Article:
Under this program, it is possible to have 100% of a remaining Perkins loan obligation forgiven within five years, with forgiveness granted at 15% in years one and two, 20% in years three and four, and the remaining 30% in year five. Since Perkins loans are administered by the school and not the federal government, applicants contact the student loan office of the issuing institution for proper application forms.
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Student Loan Forgiveness for Teachers
The Teacher Loan Forgiveness (TLF) program awards qualifying teachers a tax-exempt reduction ranging from $5,000 to $17,500 in principal owed on student loan debt. To qualify, a teacher must have worked full-time for five consecutive years at a certified low-income elementary or secondary school included on a list published annually by the U.S. Department of Education.
Applicants apply for the TLF by completing the Teacher Loan Forgiveness application, with only Direct subsidized and un-subsidized loans qualifying for forgiveness under the program – PLUS loans do not qualify. However, some teachers can successfully qualify for the TLF after five years, and then again qualify for the PSLF in a subsequent five years.
Pay as You Earn (PAYE) and Revised Pay as You Earn (RPAYE)
PAYE is specifically designed for those graduates who initially borrowed Federal student loans after September 30, 2007, and then took out an additional loan after September 30, 2011.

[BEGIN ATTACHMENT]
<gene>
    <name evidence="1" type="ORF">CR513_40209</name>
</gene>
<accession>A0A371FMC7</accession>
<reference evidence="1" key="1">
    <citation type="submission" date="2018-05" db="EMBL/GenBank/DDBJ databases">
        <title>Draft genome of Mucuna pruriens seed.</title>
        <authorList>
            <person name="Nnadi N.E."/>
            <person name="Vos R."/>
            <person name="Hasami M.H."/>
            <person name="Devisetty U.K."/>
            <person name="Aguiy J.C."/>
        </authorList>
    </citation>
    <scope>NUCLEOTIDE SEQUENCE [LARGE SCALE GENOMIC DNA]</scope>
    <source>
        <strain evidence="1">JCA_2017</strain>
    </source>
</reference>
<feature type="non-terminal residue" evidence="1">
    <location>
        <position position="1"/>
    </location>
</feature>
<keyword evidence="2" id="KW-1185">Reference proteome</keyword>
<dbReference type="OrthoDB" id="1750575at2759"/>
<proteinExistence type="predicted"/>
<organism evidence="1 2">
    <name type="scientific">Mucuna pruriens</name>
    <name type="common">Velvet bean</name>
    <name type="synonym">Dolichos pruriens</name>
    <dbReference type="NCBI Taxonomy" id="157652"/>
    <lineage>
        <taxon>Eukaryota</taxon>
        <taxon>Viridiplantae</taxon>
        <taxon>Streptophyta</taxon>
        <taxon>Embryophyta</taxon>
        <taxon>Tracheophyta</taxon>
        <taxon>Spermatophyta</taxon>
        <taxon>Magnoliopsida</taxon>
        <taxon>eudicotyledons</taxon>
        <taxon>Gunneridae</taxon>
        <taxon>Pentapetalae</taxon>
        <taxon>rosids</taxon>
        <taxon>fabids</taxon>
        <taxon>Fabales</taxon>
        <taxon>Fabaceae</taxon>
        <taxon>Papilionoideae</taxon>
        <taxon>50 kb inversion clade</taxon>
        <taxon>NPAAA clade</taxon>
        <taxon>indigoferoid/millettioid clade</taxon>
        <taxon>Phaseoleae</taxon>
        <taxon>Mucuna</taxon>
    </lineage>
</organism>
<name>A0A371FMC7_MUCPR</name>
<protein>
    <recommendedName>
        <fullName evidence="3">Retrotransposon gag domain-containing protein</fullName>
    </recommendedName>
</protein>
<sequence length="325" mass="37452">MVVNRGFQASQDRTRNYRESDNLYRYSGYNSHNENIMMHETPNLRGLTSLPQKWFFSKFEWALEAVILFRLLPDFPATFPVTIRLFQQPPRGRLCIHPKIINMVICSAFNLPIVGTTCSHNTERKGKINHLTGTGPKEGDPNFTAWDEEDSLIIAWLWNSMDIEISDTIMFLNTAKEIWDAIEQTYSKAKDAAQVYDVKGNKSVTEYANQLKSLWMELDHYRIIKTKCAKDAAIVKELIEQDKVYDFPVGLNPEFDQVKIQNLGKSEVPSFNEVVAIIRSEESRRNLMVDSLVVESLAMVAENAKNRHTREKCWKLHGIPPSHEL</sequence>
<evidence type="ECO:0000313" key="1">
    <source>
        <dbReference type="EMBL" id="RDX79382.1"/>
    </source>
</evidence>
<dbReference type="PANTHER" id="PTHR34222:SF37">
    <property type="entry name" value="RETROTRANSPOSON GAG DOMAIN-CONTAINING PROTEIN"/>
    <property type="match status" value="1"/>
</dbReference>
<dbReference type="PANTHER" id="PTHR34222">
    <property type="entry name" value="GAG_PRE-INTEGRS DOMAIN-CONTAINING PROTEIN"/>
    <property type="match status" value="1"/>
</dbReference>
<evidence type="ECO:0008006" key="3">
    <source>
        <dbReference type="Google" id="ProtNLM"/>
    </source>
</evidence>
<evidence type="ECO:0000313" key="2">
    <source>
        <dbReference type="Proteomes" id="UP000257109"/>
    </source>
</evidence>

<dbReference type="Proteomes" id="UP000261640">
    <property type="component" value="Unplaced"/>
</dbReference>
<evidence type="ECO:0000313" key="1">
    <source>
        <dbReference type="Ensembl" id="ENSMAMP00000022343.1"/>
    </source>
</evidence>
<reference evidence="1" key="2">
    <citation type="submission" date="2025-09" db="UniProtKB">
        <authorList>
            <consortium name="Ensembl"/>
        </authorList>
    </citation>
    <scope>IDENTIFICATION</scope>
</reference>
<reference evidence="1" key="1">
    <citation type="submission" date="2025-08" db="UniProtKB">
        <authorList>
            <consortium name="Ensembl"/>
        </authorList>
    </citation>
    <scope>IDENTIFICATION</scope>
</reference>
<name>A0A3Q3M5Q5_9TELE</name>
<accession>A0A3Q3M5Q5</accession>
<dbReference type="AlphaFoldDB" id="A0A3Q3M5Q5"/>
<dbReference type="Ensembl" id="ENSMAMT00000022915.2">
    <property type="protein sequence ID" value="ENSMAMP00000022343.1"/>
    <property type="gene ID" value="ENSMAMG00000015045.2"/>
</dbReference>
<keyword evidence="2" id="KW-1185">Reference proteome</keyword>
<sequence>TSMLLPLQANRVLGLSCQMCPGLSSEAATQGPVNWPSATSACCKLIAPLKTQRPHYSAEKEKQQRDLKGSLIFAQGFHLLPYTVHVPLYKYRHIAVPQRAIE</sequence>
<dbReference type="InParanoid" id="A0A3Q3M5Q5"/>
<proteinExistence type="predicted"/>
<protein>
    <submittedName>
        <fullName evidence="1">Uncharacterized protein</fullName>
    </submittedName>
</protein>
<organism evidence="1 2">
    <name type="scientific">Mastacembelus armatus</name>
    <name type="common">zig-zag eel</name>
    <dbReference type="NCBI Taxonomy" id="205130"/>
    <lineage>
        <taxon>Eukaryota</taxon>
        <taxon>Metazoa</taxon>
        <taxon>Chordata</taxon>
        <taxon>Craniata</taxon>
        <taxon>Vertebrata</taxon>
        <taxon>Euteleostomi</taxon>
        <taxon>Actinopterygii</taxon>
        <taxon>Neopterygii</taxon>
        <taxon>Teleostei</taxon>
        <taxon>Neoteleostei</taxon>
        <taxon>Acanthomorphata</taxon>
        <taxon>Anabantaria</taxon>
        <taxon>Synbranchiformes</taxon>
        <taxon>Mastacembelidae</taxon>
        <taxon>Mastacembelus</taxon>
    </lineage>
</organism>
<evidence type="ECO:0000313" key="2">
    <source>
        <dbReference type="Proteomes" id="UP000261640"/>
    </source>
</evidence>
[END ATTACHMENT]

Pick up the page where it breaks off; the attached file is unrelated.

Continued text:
PAYE was, in fact, initially specifically designed for 2012 graduates, and also for those students who attended graduate school later. Similar to IBR, it caps monthly payments at 10% of monthly discretionary income and leads to any remaining balance being forgiven on a taxable basis after twenty years of successful monthly payments.
Under PAYE and IBR, applicants must prove that they cannot afford the monthly payment associated with the standard ten-year repayment plan. However, under RPAYE, graduates of all income levels can participate – including those who first took out loans prior to September 30, 2007. Therefore, RPAYE significantly widens the playing field of borrower eligibility in terms of loan origination dates and income levels.
RPAYE also limits monthly loan bills to 10% of discretionary income and offers taxable forgiveness on remaining undergraduate loan balances after twenty years and taxable forgiveness on remaining graduate school loan balances after twenty-five years.
Income-Contingent Repayment (ICR)
Though ICR does not offer borrowers the lowest monthly payment as compared to the other available plans, it is the best choice for those seeking to lower their monthly payment slightly, and ICR is the only choice for lowering monthly payments related to Federal Parent PLUS loans.
Under IBR, the monthly payment is determined by income level, tax filing status, and number of people in the household. The monthly payment is capped at 20% of monthly discretionary income or the amount of fixed monthly payment on a 12-year term loan, whichever is lower. Any remaining loan balances will be forgiven on a taxable basis following three hundred monthly payments spanning a twenty-five year period.
Once again, applicants must re-certify income level each year to continue qualifying under the repayment plan, and total interest expense will be significantly higher over the extended 25 year period when compared with the standard ten-year repayment plan.
This is the important trade off that must be remembered when considering any of the repayment plans discussed in this article – the monthly cash flow benefit that results from lower monthly payments comes with an associated price of higher interest expense over the life of the loan.